Poetry scares a lot of people. Though it’s the most precise and pared down literary genre, imagine it as the centerpiece for a short film. According to a recent one-star rating of “The Angelic Conversation” by the experimental filmmaker Derek Jarman, which takes as its centerpiece the sonnets of Shakespeare, “Storytelling is the heart of cinema.” Without a direct narrative, film falls flat.
As a poet and fledgling filmmaker, I heartily disagree. While I admit it’s perhaps more of a challenge to channel a film from poetry, versus a traditional screenplay, the end result, while different in form, doesn’t necessarily have to shirk on quality or be any less compelling for an audience.
When I found out that some young San Francisco attorney had begun setting to music Walt Whitman’s iconic poetry masterpiece “Leaves of Grass,” I ran to hear the performance. Daniel Redman, a 30-year-old, nerdy-looking hipster, stood before a packed audience singing what I can only call a cross between Appalachian folk singing and Jewish chanting. The audience sat mesmerized for 30 minutes while he sang, from memory, the entire first chapter of “Leaves of Grass.”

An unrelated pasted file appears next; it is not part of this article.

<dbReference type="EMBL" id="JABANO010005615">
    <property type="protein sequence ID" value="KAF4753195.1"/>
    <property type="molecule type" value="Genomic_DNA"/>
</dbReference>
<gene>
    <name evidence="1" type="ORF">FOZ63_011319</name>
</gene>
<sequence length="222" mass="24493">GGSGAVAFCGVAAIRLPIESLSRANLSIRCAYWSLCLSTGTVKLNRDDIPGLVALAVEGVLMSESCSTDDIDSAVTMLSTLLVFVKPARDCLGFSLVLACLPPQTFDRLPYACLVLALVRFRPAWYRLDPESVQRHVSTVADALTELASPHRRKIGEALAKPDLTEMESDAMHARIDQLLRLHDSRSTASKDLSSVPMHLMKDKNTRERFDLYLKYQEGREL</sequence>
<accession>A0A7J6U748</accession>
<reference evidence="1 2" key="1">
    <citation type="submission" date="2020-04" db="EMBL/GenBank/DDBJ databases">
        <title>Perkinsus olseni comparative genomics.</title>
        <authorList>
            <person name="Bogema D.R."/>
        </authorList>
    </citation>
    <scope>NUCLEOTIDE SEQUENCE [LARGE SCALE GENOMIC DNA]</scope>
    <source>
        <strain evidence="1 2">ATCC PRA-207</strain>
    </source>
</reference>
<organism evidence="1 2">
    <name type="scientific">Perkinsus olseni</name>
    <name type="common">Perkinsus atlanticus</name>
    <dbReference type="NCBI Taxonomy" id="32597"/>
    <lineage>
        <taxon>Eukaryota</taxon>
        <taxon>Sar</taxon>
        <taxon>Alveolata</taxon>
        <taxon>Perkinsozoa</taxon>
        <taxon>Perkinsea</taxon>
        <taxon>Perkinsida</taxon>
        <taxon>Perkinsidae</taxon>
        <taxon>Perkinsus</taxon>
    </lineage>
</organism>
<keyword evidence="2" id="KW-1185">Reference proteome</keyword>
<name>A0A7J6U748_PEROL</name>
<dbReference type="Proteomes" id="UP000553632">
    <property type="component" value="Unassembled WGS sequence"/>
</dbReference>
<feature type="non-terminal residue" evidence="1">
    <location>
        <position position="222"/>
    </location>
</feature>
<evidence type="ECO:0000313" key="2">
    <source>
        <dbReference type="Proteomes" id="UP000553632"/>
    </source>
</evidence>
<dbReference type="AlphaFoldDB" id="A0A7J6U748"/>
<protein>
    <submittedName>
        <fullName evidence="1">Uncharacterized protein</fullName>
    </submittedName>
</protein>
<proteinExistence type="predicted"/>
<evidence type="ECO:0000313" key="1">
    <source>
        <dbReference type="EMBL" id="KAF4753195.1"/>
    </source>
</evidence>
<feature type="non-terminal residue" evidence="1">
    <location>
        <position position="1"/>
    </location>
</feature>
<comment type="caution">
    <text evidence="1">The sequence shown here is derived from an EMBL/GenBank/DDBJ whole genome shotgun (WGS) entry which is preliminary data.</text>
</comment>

Despite everything I’ve already said about the challenges — for both a filmmaker and audience — I knew this was a film-worthy project. And to make sure it didn’t put off too many people, like the Netfix reviewer, I decided to include a little storytelling from Daniel because his path for undertaking this momentous project is inspiring.
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Kevin Simmonds is a poet, musician, performance artist and filmmaker based in San Francisco. He has three books forthcoming: Mad for Meat (Salmon Poetry), Collective Brightness: LGBTIQ Poets on Faith, Religion & Spirituality (Sibling Rivalry Press) and Ota Benga Under My Mother’s Roof (University of South Carolina Press). This summer, feti(sh)ame, his first real-deal short film and based entirely on his poetry, will debut at San Francisco Frameline Festival and the Provincetown International Film Festival.